ACLU joint letter in support of the REAL Act, December 2015
Download original document:
This text is machine-read, and may contain errors. Check the original document to verify accuracy.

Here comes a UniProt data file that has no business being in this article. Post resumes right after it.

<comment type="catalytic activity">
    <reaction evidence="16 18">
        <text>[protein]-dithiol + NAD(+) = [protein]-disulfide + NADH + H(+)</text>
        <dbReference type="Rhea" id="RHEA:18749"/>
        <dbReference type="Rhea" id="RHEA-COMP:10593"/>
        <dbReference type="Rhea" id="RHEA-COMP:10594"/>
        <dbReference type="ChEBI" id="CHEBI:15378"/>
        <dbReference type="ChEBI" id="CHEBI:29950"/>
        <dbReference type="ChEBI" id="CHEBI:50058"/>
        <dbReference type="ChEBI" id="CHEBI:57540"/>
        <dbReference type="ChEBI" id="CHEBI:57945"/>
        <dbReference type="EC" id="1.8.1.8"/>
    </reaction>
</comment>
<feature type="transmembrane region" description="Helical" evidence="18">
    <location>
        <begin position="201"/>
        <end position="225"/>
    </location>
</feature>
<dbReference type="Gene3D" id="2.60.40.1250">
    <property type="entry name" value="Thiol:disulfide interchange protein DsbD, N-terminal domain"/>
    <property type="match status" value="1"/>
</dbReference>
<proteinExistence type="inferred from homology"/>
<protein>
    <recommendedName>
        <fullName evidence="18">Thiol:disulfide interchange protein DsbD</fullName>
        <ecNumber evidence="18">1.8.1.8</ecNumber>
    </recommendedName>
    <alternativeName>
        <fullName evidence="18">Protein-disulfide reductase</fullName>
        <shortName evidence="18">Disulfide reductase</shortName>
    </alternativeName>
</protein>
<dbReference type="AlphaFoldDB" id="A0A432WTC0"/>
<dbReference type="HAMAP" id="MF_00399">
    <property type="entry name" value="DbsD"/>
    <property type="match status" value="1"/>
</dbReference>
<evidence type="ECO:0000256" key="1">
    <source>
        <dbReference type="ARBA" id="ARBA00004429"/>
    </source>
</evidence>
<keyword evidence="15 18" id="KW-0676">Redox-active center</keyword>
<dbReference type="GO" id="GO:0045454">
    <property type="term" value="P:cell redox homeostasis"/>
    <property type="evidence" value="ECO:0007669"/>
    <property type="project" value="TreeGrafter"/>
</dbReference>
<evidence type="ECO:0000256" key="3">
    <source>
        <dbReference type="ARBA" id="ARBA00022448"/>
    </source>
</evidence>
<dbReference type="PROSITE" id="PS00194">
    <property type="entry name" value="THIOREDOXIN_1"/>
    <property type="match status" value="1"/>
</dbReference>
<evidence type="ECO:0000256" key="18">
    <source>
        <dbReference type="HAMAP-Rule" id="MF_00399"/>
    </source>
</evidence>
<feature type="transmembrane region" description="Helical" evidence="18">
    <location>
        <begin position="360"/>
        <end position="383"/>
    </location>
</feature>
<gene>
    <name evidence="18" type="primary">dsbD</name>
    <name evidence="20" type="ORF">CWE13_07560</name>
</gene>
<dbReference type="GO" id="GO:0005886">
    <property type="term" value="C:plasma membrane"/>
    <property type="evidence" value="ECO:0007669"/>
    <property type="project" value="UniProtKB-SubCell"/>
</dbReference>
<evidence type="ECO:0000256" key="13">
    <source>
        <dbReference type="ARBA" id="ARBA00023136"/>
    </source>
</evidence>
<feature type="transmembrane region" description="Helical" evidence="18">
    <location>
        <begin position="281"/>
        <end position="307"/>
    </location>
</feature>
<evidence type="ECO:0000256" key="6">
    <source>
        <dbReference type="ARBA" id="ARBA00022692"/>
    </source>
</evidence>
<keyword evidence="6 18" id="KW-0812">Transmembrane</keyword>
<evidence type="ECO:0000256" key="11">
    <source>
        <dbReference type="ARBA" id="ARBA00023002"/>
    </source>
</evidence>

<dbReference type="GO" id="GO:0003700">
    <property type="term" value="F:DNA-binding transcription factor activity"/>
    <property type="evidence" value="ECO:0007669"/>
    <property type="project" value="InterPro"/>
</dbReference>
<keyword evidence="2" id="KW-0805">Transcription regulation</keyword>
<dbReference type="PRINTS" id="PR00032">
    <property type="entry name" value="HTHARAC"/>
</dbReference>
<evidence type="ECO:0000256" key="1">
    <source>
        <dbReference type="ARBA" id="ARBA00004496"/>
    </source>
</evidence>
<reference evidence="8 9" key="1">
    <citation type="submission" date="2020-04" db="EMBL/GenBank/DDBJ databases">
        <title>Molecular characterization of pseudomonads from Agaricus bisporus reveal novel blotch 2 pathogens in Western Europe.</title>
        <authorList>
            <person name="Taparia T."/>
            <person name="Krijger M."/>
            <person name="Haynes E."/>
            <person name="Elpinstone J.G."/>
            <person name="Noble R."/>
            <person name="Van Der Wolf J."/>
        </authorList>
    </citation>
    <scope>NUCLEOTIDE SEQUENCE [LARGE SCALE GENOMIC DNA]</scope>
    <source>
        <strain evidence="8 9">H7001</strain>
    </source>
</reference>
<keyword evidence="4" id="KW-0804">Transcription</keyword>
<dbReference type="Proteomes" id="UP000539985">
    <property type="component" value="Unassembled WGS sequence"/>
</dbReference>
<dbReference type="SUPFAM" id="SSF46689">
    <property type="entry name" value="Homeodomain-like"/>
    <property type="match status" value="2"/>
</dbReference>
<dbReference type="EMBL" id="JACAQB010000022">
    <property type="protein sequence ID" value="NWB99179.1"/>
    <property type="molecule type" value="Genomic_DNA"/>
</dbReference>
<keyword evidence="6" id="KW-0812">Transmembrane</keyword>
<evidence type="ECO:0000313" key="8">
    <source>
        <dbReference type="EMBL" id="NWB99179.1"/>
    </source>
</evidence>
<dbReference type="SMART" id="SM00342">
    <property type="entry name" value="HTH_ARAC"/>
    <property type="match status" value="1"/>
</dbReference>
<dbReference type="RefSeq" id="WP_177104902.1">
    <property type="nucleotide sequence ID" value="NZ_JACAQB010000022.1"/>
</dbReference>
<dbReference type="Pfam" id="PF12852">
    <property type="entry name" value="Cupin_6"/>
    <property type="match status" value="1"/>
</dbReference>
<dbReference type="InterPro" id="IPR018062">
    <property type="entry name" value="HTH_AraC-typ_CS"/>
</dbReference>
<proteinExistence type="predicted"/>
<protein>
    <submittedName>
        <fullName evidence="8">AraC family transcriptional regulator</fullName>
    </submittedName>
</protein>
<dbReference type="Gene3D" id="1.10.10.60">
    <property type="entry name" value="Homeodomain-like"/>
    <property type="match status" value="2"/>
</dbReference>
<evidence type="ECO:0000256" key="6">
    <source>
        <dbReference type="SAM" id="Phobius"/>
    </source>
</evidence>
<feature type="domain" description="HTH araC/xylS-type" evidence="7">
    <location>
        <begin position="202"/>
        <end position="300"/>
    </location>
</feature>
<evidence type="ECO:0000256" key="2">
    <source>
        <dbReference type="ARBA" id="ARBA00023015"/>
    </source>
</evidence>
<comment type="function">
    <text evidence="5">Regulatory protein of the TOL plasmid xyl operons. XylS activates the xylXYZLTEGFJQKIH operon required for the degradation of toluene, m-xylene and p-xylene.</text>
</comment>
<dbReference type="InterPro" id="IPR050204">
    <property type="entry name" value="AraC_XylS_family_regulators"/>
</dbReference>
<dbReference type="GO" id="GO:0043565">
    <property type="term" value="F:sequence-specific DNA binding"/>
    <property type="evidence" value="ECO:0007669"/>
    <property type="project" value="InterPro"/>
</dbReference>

December 7, 2015 Re: Restoring Education and Learning (REAL) Act of 2015 (H.R. 2521) Dear Representatives: We, the undersigned 121 civil rights, human rights, faith based, and criminal justice reform organizations, write to express our strong support for the REAL Act of 2015, introduced by Rep. Donna Edwards (D-MD), which would reinstate Pell Grant eligibility for people in state and federal prisons. We urge you to join the legislation as a co-sponsor and to act swiftly to pass it in the House. In 1994, due to the passage of the Violent Crime Control and Law Enforcement Act, incarcerated Americans lost a vital opportunity that was integral to successful development and reentry. The Crime Bill removed Pell Grant eligibility for individuals incarcerated in federal and state correctional facilities, and in-prison college and university programs across the country were largely eliminated. In fact, prior to 1995, there were 350 college degree programs in prisons; a decade later, there were only 12.1 Limiting access to education for people in prison is entirely counterintuitive. A 2013 metaanalysis conducted by the RAND Corporation found that, on average, incarcerated individuals who participated in correctional education programs had a 43 percent lower odds of recidivating than individuals who did not.2 When people can avoid cycling back into the criminal justice system, our communities are safer, and our governments can reduce spending on prisons. Reinstating financial aid eligibility to incarcerated individuals stirs many people’s emotions. Victims and survivors of crime must live with trauma and contend with loss. Criminal justice reform must take into account the experiences of crime victims and survivors. However, if we are going to create a fair and just criminal justice system, we need to recognize the dignity and humanity of both the victim and the person who commits a crime so that communities can be restored. In-prison higher education supported by Pell Grants can help create environments where incarcerated individuals can reflect on their actions, are held accountable, and are able to develop the skills necessary to re-enter and contribute productively to society. Sarah Rosenberg, Restoring Pell Grants to Prisoners: Great Policy, Bad Politics, AM. INSTS. FOR RESEARCH: INFORMED BLOG (Nov. 5, 2012), http://www.quickanded.com/2012/11/restoring-pell-grants-to-prisoners-greatpolicy-bad-politics.html. 2 LOIS M. DAVIS, ET. AL., RAND CORP., EVALUATING THE EFFECTIVENESS OF CORRECTIONAL EDUCATION xvi (2013), http://www.rand.org/content/dam/rand/pubs/research_reports/RR200/RR266/RAND_RR266.pdf. 1 Reinstating eligibility for incarcerated students will not take away resources from anyone who meets the income eligibility requirements for a grant. In fact, in the 1993-94 academic year – the last year that Pell Grants were available to people in prison – approximately 27,000 incarcerated individuals received less than 1 percent of the total $6 billion spent on the program.3 However, passage of the REAL Act will help ensure that people who will eventually return home from prison will do so equipped with the skills and knowledge necessary to reintegrate into society. Senator Claiborne Pell, longtime Senator from Rhode Island and the chief architect of the Pell Grant program, said “any student with the talent, desire, and drive, should be able to pursue higher education.” His vision and passion created opportunities for millions of students from poor and working class backgrounds. As a nation we should work to maintain the legacy of Senator Pell by advancing educational opportunities for people who seek to better their lives and their communities through education. The Obama administration has taken action to expand post-secondary education opportunities for people in prison through the creation of the Second Chance Pilot Program. We commend this initiative but we also recognize the limits of administrative action. It is up to Congress to remedy the problem permanently and system-wide. We urge you to support the REAL Act, which would reinstate Pell Grant eligibility for people in prison seeking to better their lives through higher education. Thank you for your consideration. Please contact Mel Gagarin (firstname.lastname@example.org), Sally Kaplan (email@example.com), or Kanya Bennett (KBennett@aclu.org) with any questions. Sincerely, National Organizations 9to5, National Association of Working Women All Of Us Or None American Civil Liberties Union American Federation of Teachers, AFL-CIO Association of University Centers on Disabilities Bread for the World Campaign to End the New Jim Crow Center for Community Change Action Center for Law and Social Policy Church of Scientology National Affairs Office WENDY ERISMAN & JEANNE BAYER CONTARDO, INST. FOR HIGHER EDUC. POLICY, LEARNING TO REDUCE RECIDIVISM (Nov. 2005), http://www.ihep.org/sites/default/files/uploads/docs/pubs/learningreducerecidivism.pdf. 3 Coalition for Prisoners’ Rights CURE (Citizens United for Rehabilitation of Errants) Drug Policy Alliance Education from the Inside Out Coalition Ella Baker Center for Human Rights Fair Shake Reentry Resource Center Friends Committee on National Legislation Global Justice Institute Human Rights Defense Center Incarcerated Nation Corp Justice For Families Justice Strategies The Lazarus Rite Legal Action Center Mennonite Central Committee, U.S. Washington Office Metropolitan Community Churches NAACP NAACP Legal Defense and Educational Fund, Inc. National Action Network NYC Chapter Second Chance Committee National African American Drug Policy Coalition, Inc. National Association of Criminal Defense Lawyers National Association of Social Workers National Center for Transgender Equality National H.I.R.E. Network National LGBTQ Task Force National LGBTQ Task Force Action Fund The National Reentry Network for Returning Citizens National Religious Campaign Against Torture National Workrights Institute The Peace Alliance The Petey Greene Program Prison Activist Resource Center Prison Policy Initiative Prisoner Reentry Institute at John Jay College Real Cost of Prisons Project Sargent Shriver National Center on Poverty Law The Sentencing Project Southern Poverty Law Center Student Peace Alliance Students for Sensible Drug Policy United Church of Christ, Justice and Witness Ministries United Methodist Church, General Board of Church and Society Voices for Progress State/Local Organizations A New PATH (California) Asheville-Buncombe Technical Community College (North Carolina) Attica-Genesee Teaching Project (New York) Be the Evidence Project-Fordham University (New York) The Bronx Defenders (New York) Capital Area Against Mass Incarceration (New York) CASES (New York) Catalyst Collaborative for Innovative Social Change (Maryland) Center for Community Alternatives (New York) Center for Justice at Columbia University (New York) Citizens for Rehabilitation of Errants-Virginia, Inc (Virginia CURE) (Virginia) Community Service Society of New York (New York) Cornell Prison Education Program (New York) Correctional Association of NY (New York) The Council of Churches of Greater Bridgeport CO-OP Center (Connecticut) The Criminal Justice Initiative at Columbia University (New York) CURE ILLINOIS (Illinois) Family & Friends of Incarcerated People (Washington, DC) Florida Justice Institute (Florida) The Fortune Society (New York) Friends Committee on Legislation of California (California) Getting Out and Staying Out (New York) Hudson Link (New York) Institute For Criminal Justice Ethics (New York) Legal Services for Prisoners with Children (California) Liberal Arts in Prison Program at Grinnell College (Iowa) Marian House (Maryland) Massachusetts Coalition for Effective Public Safety, steering committee (Massachusetts) MN Second Chance Coalition (Minnesota) Mohawk Consortium College in Prison Program (New York) National Association for the Advancement of Returning Citizens (Washington, DC) National Lawyers Guild - New York City Chapter Mass Incarceration Committee (New York) NC-CURE (Citizens United for Restorative Effectiveness) (North Carolina) New York City Anti-Violence Project (New York) New York Reentry Education Network (New York) New York State Prisoner Justice Network (New York) NYC Books through Bars (New York) NYU Prison Education Program (New York) Ohio Justice & Policy Center (Ohio) Out For Justice (Maryland) Partakers College Behind Bars (Massachusetts) Prison and Neighborhood Arts Project (Illinois) Prison Education Initiative (Michigan) Prisoner Reentry Institute, John Jay College (New York) Raleigh Mennonite Church (North Carolina) Recovery Zone (Illinois) Reforming Arts Incorporated (Georgia) Rhode Island State Council of Churches (Rhode Island) Root & Rebound (California) Rubicon Programs (California) St. Francis College (New York) Staley B Keith Social Justice Center (New York) STEPS to End Family Violence (New York) Stone Associates (Massachusetts) Stone Trust Reentry/Public Education (Massachusetts) Students for Prison Education and Reform (New Jersey) TASC Illinois (Illinois) Texas Criminal Justice Coalition (Texas) Think Outside the Cell Foundation (New York) Transcending Through Education Foundation (Rhode Island) Unicorn Projects (Missouri) University Beyond Bars (Washington) Urban League of Long Island (New York) V.O.T.E. (Louisiana) Wilson Boulevard Christian Church (Virginia) Women on The Rise Telling Herstory (New York) Women’s Prison Association (New York) Youth Represent (New York)